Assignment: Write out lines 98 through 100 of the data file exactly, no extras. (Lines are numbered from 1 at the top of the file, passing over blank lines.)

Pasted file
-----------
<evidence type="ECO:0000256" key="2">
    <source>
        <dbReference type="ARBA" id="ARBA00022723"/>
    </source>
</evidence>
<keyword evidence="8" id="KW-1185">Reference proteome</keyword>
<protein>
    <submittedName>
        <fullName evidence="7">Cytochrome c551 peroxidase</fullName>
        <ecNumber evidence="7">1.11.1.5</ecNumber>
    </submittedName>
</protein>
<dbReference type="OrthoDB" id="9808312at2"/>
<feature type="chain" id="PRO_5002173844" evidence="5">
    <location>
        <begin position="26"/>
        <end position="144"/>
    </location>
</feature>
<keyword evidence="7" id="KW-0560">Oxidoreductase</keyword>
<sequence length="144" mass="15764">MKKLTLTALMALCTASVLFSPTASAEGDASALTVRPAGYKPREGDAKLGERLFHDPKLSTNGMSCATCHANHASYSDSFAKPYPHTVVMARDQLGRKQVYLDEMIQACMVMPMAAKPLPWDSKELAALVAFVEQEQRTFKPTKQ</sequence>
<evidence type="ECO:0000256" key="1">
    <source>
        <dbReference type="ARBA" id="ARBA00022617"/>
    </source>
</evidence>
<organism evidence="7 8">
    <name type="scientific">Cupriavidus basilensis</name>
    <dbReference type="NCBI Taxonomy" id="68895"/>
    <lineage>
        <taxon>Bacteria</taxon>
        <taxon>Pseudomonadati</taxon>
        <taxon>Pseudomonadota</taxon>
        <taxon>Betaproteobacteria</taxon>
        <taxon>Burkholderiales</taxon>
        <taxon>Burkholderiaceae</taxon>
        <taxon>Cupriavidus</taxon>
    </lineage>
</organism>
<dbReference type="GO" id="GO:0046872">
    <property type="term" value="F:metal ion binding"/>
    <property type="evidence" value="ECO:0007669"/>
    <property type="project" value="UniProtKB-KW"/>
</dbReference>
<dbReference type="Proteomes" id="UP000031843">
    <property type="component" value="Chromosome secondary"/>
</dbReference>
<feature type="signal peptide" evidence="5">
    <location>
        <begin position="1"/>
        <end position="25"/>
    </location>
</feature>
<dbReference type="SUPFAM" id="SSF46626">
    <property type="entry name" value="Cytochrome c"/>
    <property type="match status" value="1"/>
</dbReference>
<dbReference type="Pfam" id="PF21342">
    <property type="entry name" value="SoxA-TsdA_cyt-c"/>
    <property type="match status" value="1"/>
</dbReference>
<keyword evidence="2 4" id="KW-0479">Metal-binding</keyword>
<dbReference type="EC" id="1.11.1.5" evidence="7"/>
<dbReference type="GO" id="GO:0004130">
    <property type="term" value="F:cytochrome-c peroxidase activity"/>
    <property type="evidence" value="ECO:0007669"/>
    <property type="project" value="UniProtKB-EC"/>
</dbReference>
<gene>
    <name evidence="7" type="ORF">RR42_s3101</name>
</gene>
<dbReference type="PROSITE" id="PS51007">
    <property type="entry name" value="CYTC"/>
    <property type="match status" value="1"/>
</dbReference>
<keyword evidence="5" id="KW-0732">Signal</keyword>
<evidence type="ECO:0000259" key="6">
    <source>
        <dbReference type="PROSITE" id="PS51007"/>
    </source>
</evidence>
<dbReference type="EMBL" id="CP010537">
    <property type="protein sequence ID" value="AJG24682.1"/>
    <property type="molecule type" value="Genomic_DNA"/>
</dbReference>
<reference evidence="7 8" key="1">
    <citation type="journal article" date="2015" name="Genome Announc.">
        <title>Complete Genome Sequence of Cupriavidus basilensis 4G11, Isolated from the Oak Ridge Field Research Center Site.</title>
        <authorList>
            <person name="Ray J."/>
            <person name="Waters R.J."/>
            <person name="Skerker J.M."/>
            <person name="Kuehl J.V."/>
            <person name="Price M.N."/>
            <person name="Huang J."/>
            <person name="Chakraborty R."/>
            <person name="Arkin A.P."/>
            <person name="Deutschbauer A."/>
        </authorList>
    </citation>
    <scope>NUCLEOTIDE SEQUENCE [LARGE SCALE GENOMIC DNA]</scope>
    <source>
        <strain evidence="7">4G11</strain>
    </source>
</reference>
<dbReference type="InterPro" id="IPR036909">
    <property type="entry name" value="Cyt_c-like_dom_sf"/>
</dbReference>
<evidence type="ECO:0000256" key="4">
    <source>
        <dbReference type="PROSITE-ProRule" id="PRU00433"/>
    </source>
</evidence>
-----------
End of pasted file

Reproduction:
            <person name="Deutschbauer A."/>
        </authorList>
    </citation>